Circulating Mesothelin Serves as a Marker of Pancreatic Cancer

October 22, 2009,

( -- Researchers have expanded on previous studies, and there may be a new weapon in the arsenal for immune-based strategies in treating pancreatic cancer - mesothelin protein. Findings also showed that circulating mesothelin is a marker of pancreatic disease.

According to research published in Clinical Cancer Research, a journal of the American Association for Cancer Research, the vast majority (99 percent) of patients with pancreatic adenocarcinoma have readily detectable circulating levels of the adenocarcinoma-associated protein mesothelin compared with barely detectable levels in normal healthy donor samples analyzed.

Peter Goedegebuure, Ph.D., and colleagues at the Washington University School of Medicine in St. Louis, evaluated the presence of mesothelin in the of patients and examined the correlation of the mesothelin levels with the presence of pancreatic disease. Furthermore, they assessed if patients with pancreatic adenocarcinoma have increased anti-mesothelin immunity.

The researchers used immunohistochemistry (n=10 patients) and ELISA (n=81 patients) to evaluate levels of tumor cell-bound and soluble mesothelin, respectively in patients with .

Significantly elevated levels of circulating mesothelin were detected in 73 of the 74 patients with pancreatic adenocarcinoma, and in all five patients with benign pancreatic disease, but not in the healthy controls. This suggests that mesothelin is a marker of pancreatic disease, according to Goedegebuure. Furthermore, patients with pancreatic adenocarcinoma had a higher proportion of mesothelin-specific CD4 and compared to age-matched healthy controls (50 percent of patients vs. 20 percent of healthy controls).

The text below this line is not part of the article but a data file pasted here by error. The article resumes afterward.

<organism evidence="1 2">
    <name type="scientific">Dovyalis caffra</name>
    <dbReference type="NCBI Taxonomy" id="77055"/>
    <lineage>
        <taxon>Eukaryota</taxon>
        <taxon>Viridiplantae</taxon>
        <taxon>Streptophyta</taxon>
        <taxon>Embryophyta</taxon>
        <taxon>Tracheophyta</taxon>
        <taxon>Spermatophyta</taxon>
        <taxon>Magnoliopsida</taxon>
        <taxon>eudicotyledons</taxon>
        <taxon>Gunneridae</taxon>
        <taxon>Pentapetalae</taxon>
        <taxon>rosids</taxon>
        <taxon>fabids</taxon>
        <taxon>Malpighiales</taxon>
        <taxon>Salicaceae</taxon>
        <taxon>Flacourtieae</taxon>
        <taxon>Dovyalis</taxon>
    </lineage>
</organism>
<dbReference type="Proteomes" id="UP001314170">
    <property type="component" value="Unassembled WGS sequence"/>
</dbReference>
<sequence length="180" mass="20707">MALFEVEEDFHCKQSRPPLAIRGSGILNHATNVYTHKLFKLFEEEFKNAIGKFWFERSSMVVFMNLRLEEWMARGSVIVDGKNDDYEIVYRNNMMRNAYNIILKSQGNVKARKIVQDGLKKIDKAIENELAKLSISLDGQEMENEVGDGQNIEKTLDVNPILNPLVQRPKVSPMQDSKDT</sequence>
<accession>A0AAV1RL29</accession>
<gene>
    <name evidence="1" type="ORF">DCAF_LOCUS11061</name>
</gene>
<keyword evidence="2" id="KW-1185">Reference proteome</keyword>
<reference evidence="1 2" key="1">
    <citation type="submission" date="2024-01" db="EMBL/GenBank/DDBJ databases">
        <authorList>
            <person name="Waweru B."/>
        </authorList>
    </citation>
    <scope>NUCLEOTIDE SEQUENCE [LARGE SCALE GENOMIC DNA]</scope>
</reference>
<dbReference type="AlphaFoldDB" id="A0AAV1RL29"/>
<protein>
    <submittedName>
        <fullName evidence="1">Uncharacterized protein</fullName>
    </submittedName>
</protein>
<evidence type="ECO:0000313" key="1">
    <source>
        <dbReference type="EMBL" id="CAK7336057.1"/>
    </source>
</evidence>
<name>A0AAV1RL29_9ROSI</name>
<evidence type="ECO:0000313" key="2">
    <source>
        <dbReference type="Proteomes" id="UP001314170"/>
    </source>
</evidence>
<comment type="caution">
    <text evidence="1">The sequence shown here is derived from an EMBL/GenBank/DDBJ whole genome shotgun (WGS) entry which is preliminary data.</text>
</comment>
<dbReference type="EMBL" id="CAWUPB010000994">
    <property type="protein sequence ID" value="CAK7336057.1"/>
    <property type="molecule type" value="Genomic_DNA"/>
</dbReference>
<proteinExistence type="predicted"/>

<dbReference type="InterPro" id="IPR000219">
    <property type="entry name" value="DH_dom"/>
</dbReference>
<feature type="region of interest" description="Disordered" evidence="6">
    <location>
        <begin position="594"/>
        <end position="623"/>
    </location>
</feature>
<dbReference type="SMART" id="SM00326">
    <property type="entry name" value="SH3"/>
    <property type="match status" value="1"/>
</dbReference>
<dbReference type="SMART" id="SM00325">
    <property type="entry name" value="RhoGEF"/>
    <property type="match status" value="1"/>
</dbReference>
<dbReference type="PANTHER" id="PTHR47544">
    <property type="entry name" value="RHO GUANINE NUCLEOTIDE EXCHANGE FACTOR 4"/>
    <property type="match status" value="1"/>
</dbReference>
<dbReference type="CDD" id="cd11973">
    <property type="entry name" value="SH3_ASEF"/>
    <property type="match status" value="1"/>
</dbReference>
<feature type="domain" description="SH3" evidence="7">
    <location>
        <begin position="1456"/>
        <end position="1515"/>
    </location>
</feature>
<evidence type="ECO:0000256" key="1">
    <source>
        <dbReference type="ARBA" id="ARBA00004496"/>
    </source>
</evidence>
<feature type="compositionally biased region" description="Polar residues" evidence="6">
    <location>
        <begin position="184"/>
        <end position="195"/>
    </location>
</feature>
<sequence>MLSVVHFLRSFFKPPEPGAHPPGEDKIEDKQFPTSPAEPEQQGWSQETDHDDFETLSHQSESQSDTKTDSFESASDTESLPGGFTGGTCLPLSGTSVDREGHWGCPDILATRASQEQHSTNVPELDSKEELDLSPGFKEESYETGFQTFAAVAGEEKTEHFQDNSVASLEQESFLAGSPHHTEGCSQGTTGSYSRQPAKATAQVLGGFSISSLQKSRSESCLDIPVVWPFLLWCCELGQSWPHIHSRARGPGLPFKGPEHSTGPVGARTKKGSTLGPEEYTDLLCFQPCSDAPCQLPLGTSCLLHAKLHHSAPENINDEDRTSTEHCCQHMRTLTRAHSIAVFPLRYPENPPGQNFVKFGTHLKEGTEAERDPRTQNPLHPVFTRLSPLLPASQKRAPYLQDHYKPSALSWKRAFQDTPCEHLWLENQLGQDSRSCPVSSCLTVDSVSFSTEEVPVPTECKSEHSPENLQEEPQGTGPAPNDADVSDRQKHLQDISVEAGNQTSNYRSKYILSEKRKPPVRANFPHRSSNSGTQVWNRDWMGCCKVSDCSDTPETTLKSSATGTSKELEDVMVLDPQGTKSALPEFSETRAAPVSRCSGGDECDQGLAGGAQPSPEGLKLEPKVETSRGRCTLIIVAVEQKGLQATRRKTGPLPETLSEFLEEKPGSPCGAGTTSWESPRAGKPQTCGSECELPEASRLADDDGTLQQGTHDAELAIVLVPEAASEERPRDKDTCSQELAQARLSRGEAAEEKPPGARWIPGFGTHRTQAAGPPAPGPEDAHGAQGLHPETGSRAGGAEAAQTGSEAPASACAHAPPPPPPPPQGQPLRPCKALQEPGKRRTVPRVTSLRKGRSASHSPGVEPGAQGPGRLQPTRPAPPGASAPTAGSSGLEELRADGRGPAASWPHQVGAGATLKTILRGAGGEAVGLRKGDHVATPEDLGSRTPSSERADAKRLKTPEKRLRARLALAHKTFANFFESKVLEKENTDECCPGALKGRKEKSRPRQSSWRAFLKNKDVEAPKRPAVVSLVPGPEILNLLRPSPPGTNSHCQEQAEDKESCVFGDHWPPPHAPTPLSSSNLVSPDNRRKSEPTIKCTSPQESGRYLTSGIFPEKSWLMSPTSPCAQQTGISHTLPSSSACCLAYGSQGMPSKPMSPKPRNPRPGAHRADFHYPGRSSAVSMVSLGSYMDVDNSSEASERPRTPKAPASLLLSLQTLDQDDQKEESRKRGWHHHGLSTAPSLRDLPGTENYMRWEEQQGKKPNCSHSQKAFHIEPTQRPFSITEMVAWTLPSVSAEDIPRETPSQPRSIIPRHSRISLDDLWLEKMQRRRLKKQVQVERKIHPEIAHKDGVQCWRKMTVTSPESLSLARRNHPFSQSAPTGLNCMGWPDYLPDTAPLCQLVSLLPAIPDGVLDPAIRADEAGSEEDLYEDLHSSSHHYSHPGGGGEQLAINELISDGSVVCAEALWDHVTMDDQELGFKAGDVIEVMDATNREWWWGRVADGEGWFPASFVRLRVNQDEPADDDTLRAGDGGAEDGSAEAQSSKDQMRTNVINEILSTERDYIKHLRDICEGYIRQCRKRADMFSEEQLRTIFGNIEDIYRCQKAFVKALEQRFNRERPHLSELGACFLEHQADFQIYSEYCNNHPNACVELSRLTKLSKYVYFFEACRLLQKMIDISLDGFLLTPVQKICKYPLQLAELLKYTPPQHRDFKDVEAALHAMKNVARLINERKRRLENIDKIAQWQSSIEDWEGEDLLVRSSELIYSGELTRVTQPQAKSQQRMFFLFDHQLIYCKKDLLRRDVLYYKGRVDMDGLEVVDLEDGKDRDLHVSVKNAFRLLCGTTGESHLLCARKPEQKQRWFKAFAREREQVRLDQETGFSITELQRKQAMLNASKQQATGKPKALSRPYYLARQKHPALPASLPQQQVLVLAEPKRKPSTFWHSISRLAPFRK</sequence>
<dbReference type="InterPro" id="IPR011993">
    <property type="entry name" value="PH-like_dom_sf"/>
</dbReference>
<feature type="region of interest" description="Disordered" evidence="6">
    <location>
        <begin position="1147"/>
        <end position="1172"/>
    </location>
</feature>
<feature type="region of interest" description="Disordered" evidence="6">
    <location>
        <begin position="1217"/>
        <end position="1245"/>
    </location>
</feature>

“Mesothelin is an attractive target from a diagnostic and therapeutic perspective in patients with pancreatic cancer,” said Goedegebuure, who is a research associate professor in the Department of Surgery. “Our findings call for additional studies to evaluate the usefulness of circulating mesothelin as a marker of pancreatic disease.”

Previous studies have suggested the potential usefulness of mesothelin as a target of immunotherapy in malignancies: researchers at the National Institutes of Health reported that mesothelin may be a therapeutic target for ovarian cancer, and researchers from Johns Hopkins correlated a cytolytic T-cell response to mesothelin with some clinical benefit in pancreatic carcinoma patients who received a cell-based tumor vaccine. This study corroborates these findings in pancreatic cancer.

“Given the lethality of this malignancy and its usual late presentation, any clinical tool that could be used for widespread screening and early detection of pancreatic cancer would be a monumental advance in the management of this insidious disease,” said Colonel George E. Peoples, M.D., F.A.C.S., who is not affiliated with this study. He is director of the Cancer Vaccine Development Program, deputy director of the United States Military Cancer Institute and chief of surgical oncology at the Brooke Army Medical Center in Fort Sam Houston.

The study results may be tempered somewhat by the additional findings that the levels of mesothelin could not differentiate between malignant and benign pancreatic neoplasms, nor predict the burden of disease, according to Peoples. Additional studies of levels and/or timing of assessments may better define the potential clinical utility of circulating mesothelin levels in pancreatic cancer.

“However, these are very encouraging results, and if validated in larger studies including more healthy controls, then a screening tool for pancreatic disease, including cancer, may be within sight,” Peoples concluded.

Provided by American Association for Cancer Research (news : web)

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